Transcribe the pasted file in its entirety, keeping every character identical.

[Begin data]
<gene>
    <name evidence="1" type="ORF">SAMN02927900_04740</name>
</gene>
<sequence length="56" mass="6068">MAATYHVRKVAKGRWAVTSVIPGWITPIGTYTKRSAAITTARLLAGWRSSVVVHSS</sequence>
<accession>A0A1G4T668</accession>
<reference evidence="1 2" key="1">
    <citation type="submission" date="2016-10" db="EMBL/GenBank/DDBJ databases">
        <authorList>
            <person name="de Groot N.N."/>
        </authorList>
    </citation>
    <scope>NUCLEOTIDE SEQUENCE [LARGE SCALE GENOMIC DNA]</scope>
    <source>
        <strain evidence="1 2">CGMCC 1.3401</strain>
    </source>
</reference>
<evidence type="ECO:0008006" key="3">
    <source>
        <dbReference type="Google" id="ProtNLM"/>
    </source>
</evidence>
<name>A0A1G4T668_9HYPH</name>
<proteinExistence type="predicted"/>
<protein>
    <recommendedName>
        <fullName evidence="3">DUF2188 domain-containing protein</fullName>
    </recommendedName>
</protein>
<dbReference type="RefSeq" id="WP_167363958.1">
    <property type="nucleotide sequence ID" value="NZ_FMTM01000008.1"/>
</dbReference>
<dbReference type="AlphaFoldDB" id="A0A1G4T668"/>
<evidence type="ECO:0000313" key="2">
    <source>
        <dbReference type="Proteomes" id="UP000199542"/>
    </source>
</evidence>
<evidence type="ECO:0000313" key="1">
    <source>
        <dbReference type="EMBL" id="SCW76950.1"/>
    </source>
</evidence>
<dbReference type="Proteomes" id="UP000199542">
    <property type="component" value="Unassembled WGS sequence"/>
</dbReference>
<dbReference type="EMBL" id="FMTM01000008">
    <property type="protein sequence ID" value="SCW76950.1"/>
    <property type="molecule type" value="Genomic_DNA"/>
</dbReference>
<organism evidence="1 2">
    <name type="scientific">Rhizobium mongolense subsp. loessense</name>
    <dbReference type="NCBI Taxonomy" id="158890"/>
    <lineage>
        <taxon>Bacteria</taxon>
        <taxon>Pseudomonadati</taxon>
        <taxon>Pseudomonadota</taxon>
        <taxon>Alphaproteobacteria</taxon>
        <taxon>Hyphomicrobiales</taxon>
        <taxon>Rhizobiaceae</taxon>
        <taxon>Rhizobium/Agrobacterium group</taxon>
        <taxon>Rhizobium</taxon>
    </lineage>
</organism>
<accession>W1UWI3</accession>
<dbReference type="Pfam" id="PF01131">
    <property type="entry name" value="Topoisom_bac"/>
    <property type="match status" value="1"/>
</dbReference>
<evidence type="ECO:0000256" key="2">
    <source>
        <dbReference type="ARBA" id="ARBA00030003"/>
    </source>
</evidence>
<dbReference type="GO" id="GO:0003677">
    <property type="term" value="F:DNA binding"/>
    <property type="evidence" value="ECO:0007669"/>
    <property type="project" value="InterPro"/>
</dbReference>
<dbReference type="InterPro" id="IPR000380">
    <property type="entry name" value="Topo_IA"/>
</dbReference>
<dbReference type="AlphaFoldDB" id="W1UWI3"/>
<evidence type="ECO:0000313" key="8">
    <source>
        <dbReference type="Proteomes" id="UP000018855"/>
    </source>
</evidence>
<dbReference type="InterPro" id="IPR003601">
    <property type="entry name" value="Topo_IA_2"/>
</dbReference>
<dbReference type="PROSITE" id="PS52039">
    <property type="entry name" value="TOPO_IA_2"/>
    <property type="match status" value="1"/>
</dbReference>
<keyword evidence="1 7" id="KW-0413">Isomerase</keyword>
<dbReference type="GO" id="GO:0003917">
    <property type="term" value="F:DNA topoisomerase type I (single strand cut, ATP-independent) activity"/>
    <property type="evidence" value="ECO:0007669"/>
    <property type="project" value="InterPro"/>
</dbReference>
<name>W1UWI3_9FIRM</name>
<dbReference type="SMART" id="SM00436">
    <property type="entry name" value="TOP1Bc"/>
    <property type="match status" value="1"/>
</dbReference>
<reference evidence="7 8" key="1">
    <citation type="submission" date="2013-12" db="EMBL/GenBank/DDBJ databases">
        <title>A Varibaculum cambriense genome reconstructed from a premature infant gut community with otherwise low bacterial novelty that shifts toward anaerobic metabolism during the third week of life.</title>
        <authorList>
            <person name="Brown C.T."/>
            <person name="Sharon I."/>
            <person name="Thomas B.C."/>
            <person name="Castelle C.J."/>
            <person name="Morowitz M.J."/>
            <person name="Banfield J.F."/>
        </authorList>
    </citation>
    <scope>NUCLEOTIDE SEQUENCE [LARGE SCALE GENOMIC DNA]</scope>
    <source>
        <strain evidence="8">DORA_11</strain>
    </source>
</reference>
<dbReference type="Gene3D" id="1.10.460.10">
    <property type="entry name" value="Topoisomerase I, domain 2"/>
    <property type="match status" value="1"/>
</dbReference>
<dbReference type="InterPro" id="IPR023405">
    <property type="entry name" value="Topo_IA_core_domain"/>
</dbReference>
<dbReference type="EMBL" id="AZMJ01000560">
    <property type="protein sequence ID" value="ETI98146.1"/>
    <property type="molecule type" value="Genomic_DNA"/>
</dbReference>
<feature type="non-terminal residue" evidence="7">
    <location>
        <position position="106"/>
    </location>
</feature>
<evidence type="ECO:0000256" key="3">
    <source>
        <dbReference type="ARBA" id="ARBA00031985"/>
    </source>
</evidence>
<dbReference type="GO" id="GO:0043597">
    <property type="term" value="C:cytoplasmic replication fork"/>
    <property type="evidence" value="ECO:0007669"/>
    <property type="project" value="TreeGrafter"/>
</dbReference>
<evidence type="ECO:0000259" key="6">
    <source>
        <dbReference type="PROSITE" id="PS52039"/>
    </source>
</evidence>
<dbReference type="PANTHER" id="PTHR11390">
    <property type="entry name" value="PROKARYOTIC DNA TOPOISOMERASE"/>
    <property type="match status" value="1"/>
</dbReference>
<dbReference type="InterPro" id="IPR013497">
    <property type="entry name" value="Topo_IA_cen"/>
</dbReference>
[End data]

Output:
<gene>
    <name evidence="1" type="ORF">SAMN02927900_04740</name>
</gene>
<sequence length="56" mass="6068">MAATYHVRKVAKGRWAVTSVIPGWITPIGTYTKRSAAITTARLLAGWRSSVVVHSS</sequence>
<accession>A0A1G4T668</accession>
<reference evidence="1 2" key="1">
    <citation type="submission" date="2016-10" db="EMBL/GenBank/DDBJ databases">
        <authorList>
            <person name="de Groot N.N."/>
        </authorList>
    </citation>
    <scope>NUCLEOTIDE SEQUENCE [LARGE SCALE GENOMIC DNA]</scope>
    <source>
        <strain evidence="1 2">CGMCC 1.3401</strain>
    </source>
</reference>
<evidence type="ECO:0008006" key="3">
    <source>
        <dbReference type="Google" id="ProtNLM"/>
    </source>
</evidence>
<name>A0A1G4T668_9HYPH</name>
<proteinExistence type="predicted"/>
<protein>
    <recommendedName>
        <fullName evidence="3">DUF2188 domain-containing protein</fullName>
    </recommendedName>
</protein>
<dbReference type="RefSeq" id="WP_167363958.1">
    <property type="nucleotide sequence ID" value="NZ_FMTM01000008.1"/>
</dbReference>
<dbReference type="AlphaFoldDB" id="A0A1G4T668"/>
<evidence type="ECO:0000313" key="2">
    <source>
        <dbReference type="Proteomes" id="UP000199542"/>
    </source>
</evidence>
<evidence type="ECO:0000313" key="1">
    <source>
        <dbReference type="EMBL" id="SCW76950.1"/>
    </source>
</evidence>
<dbReference type="Proteomes" id="UP000199542">
    <property type="component" value="Unassembled WGS sequence"/>
</dbReference>
<dbReference type="EMBL" id="FMTM01000008">
    <property type="protein sequence ID" value="SCW76950.1"/>
    <property type="molecule type" value="Genomic_DNA"/>
</dbReference>
<organism evidence="1 2">
    <name type="scientific">Rhizobium mongolense subsp. loessense</name>
    <dbReference type="NCBI Taxonomy" id="158890"/>
    <lineage>
        <taxon>Bacteria</taxon>
        <taxon>Pseudomonadati</taxon>
        <taxon>Pseudomonadota</taxon>
        <taxon>Alphaproteobacteria</taxon>
        <taxon>Hyphomicrobiales</taxon>
        <taxon>Rhizobiaceae</taxon>
        <taxon>Rhizobium/Agrobacterium group</taxon>
        <taxon>Rhizobium</taxon>
    </lineage>
</organism>
<accession>W1UWI3</accession>
<dbReference type="Pfam" id="PF01131">
    <property type="entry name" value="Topoisom_bac"/>
    <property type="match status" value="1"/>
</dbReference>
<evidence type="ECO:0000256" key="2">
    <source>
        <dbReference type="ARBA" id="ARBA00030003"/>
    </source>
</evidence>
<dbReference type="GO" id="GO:0003677">
    <property type="term" value="F:DNA binding"/>
    <property type="evidence" value="ECO:0007669"/>
    <property type="project" value="InterPro"/>
</dbReference>
<dbReference type="InterPro" id="IPR000380">
    <property type="entry name" value="Topo_IA"/>
</dbReference>
<dbReference type="AlphaFoldDB" id="W1UWI3"/>
<evidence type="ECO:0000313" key="8">
    <source>
        <dbReference type="Proteomes" id="UP000018855"/>
    </source>
</evidence>
<dbReference type="InterPro" id="IPR003601">
    <property type="entry name" value="Topo_IA_2"/>
</dbReference>
<dbReference type="PROSITE" id="PS52039">
    <property type="entry name" value="TOPO_IA_2"/>
    <property type="match status" value="1"/>
</dbReference>
<keyword evidence="1 7" id="KW-0413">Isomerase</keyword>
<dbReference type="GO" id="GO:0003917">
    <property type="term" value="F:DNA topoisomerase type I (single strand cut, ATP-independent) activity"/>
    <property type="evidence" value="ECO:0007669"/>
    <property type="project" value="InterPro"/>
</dbReference>
<name>W1UWI3_9FIRM</name>
<dbReference type="SMART" id="SM00436">
    <property type="entry name" value="TOP1Bc"/>
    <property type="match status" value="1"/>
</dbReference>
<reference evidence="7 8" key="1">
    <citation type="submission" date="2013-12" db="EMBL/GenBank/DDBJ databases">
        <title>A Varibaculum cambriense genome reconstructed from a premature infant gut community with otherwise low bacterial novelty that shifts toward anaerobic metabolism during the third week of life.</title>
        <authorList>
            <person name="Brown C.T."/>
            <person name="Sharon I."/>
            <person name="Thomas B.C."/>
            <person name="Castelle C.J."/>
            <person name="Morowitz M.J."/>
            <person name="Banfield J.F."/>
        </authorList>
    </citation>
    <scope>NUCLEOTIDE SEQUENCE [LARGE SCALE GENOMIC DNA]</scope>
    <source>
        <strain evidence="8">DORA_11</strain>
    </source>
</reference>
<dbReference type="Gene3D" id="1.10.460.10">
    <property type="entry name" value="Topoisomerase I, domain 2"/>
    <property type="match status" value="1"/>
</dbReference>
<dbReference type="InterPro" id="IPR023405">
    <property type="entry name" value="Topo_IA_core_domain"/>
</dbReference>
<dbReference type="EMBL" id="AZMJ01000560">
    <property type="protein sequence ID" value="ETI98146.1"/>
    <property type="molecule type" value="Genomic_DNA"/>
</dbReference>
<feature type="non-terminal residue" evidence="7">
    <location>
        <position position="106"/>
    </location>
</feature>
<evidence type="ECO:0000256" key="3">
    <source>
        <dbReference type="ARBA" id="ARBA00031985"/>
    </source>
</evidence>
<dbReference type="GO" id="GO:0043597">
    <property type="term" value="C:cytoplasmic replication fork"/>
    <property type="evidence" value="ECO:0007669"/>
    <property type="project" value="TreeGrafter"/>
</dbReference>
<evidence type="ECO:0000259" key="6">
    <source>
        <dbReference type="PROSITE" id="PS52039"/>
    </source>
</evidence>
<dbReference type="PANTHER" id="PTHR11390">
    <property type="entry name" value="PROKARYOTIC DNA TOPOISOMERASE"/>
    <property type="match status" value="1"/>
</dbReference>
<dbReference type="InterPro" id="IPR013497">
    <property type="entry name" value="Topo_IA_cen"/>
</dbReference>